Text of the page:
Canadians spend more time working from home than employees in other countries, a new study has found, and they still aren’t satisfied. The Global Survey of Working Arrangements (G-SWA), released in July by the ifo Institute, found that Canadians work an average of 1.7 days per week from home, ranking first among English-speaking countries and globally.
In comparison, employees in the U.S. work remotely for an average of 1.4 days per week, while those in the U.K. and Australia work 1.5 and 1.3 days on average respectively. Employees in other Western countries, such as Germany, France, and Italy, spend significantly less time working from home, less than a day, on average.
The survey, conducted between April and May, involved over 42,400 full-time employees from 34 countries. The respondents, aged between 20 and 64, possessed at least a high school diploma, according to the G-SWA report.
Although Canadians have the highest number of paid remote working days among all countries surveyed, it is not enough for them, the report found. “What we are seeing is that employees really value the option to work from home,” Mathias Dolls, the deputy director of the ifo Center for Macroeconomics and Surveys, said in a statement. “However, there is a gap between the number of days that employees would like to work from home and the number that their employers are planning for them.”
On average, Canadian employees desire to work from home 2.5 days per week, while their employers plan to offer only 1.8 days per week for remote work.
In the U.S., employees desire an average of 2.6 days at home per week, while their employers plan to offer 1.9 days. In the U.K., employees expect an average of 2.3 work-from-home days, but employers have offered 1.7 days. Australian businesses plan to offer 1.6 days per week for remote work, while their employees want 2.2 days per week.
The survey shows that work-from-home levels are higher in English-speaking countries compared to other regions. On average, employees in Australia, Canada, New Zealand, the U.K. and the U.S. work 1.4 days per week from home. In contrast, employees in seven Asian countries work remotely for an average of 0.7 days per week, while it’s 0.8 days for European countries and 0.9 days for Latin American countries and South Africa.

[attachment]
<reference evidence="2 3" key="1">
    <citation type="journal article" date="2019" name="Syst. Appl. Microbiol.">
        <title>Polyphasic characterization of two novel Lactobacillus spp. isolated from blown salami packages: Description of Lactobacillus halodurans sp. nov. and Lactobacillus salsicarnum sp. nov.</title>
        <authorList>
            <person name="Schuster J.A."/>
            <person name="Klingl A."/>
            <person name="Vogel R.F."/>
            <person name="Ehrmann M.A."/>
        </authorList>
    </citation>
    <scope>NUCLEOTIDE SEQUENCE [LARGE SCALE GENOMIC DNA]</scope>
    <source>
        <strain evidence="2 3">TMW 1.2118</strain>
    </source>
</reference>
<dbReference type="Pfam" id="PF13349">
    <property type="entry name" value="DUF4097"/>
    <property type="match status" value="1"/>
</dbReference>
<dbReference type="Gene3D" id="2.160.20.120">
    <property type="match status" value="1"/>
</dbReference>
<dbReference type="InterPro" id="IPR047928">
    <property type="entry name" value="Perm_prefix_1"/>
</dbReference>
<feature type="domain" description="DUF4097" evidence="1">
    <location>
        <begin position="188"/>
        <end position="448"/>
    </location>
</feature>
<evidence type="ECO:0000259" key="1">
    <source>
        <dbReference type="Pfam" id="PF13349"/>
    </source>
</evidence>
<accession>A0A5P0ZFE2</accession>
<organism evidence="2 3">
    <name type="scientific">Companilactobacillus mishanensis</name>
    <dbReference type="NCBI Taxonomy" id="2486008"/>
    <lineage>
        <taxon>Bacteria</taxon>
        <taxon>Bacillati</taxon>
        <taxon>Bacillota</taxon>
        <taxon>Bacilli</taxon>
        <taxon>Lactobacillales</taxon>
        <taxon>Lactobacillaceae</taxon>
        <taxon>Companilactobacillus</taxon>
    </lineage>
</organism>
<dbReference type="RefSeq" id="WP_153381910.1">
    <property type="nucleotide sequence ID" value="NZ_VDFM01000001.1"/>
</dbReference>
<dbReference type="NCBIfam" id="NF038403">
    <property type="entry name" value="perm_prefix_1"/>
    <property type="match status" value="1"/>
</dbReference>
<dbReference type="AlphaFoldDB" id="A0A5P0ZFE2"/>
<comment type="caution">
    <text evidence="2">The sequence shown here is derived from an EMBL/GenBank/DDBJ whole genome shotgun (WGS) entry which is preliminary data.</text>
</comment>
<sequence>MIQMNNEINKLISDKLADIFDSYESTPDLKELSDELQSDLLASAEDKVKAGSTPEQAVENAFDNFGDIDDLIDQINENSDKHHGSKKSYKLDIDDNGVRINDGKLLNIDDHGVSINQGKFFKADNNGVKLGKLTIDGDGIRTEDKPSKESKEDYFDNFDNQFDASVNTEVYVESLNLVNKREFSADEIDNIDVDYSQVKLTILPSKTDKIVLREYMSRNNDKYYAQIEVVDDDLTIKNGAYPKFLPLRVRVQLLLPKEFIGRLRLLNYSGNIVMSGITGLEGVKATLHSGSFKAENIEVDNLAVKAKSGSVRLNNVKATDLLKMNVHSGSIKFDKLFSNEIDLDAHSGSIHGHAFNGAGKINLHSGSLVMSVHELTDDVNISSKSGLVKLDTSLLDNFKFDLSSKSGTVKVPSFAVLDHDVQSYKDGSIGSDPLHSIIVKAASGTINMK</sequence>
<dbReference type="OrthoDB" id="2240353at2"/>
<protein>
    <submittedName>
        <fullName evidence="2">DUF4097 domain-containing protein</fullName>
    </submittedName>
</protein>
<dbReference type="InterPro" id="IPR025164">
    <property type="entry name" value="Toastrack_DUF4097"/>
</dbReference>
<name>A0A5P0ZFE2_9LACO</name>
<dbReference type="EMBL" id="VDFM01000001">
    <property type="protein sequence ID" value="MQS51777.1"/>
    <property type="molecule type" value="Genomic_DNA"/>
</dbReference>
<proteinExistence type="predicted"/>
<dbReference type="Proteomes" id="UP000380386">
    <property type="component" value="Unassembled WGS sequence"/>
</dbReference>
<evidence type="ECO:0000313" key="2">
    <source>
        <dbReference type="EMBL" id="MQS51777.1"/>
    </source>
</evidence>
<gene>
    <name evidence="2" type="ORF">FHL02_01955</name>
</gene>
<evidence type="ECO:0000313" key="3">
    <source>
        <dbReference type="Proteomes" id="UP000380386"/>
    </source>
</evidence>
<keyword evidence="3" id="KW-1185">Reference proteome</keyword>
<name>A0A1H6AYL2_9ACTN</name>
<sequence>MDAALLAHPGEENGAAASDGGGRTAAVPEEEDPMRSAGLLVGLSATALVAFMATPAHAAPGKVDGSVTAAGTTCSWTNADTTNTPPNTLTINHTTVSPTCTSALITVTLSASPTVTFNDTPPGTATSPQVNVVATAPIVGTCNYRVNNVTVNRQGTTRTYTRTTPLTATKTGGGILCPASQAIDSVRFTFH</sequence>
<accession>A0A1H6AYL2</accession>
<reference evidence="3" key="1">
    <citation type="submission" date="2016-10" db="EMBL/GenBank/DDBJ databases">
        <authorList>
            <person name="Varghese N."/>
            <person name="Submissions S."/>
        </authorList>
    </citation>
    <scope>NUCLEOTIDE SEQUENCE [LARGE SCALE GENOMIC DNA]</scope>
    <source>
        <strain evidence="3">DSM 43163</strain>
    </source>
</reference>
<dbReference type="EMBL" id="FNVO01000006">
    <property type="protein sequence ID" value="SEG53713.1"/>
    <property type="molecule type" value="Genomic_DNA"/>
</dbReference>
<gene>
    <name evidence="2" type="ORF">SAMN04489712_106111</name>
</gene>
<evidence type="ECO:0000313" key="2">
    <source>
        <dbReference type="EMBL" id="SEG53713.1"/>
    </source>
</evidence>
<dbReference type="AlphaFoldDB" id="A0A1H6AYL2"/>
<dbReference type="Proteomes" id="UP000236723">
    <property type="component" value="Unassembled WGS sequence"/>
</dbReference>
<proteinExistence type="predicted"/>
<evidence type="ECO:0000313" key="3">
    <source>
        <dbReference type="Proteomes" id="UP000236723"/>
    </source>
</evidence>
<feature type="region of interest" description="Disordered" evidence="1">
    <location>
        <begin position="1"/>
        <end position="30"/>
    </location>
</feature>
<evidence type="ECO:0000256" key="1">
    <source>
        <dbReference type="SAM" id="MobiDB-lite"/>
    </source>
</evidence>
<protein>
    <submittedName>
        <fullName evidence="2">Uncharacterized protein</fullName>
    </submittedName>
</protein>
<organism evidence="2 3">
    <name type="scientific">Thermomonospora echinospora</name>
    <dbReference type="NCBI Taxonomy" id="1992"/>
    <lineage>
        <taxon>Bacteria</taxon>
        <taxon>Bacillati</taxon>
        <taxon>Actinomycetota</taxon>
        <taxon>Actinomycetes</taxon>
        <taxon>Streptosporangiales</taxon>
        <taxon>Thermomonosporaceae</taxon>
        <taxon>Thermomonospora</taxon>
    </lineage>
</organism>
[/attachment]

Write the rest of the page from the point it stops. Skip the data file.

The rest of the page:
In Europe, Greece has the lowest frequency with 0.5 work from home days per week, while Finland, Germany, and the Netherlands have the highest values with one remote day per week. In Asia, South Korea has the fewest (0.4) while Singapore has the highest (0.9). In Latin America, weekly remote days range from 0.8 in Mexico to one in Chile.
Globally, employees aspire to work from home for an average of two days per week, while their employers plan for 1.1 days of remote work per week. The largest gap between employees’ desired number of remote days and their employers’ is found in Latin America and South Africa, with a difference of 1.3 days. The smallest gap is found in English-speaking countries, with an average difference of 0.7 days.
“Some business executives have started to reduce remote work options, aiming to bring their employees back to the traditional office environment,” the G-SWA report says.
Among the countries surveyed, 67% of employees work on-site five days per week, while 26% have hybrid arrangements where they split their work week between home and the office. Only 8% of employees work entirely from home.
The G-SWA report found that 60% of respondents think that “no commute is the top benefit of working from home.” 44% appreciate the “savings on gas and lunch costs,” while 42% value the flexibility in determining their work hours.
The primary aspects that employees appreciate when working on site are the opportunity for colleague interaction, better collaboration, and a distinction between work and private life. “Socializing with co-workers, face-to-face collaboration and clear boundaries between work and personal time are perceived as the top three benefits of working on the employer’s business premises,” the survey says.
Source: Financial Post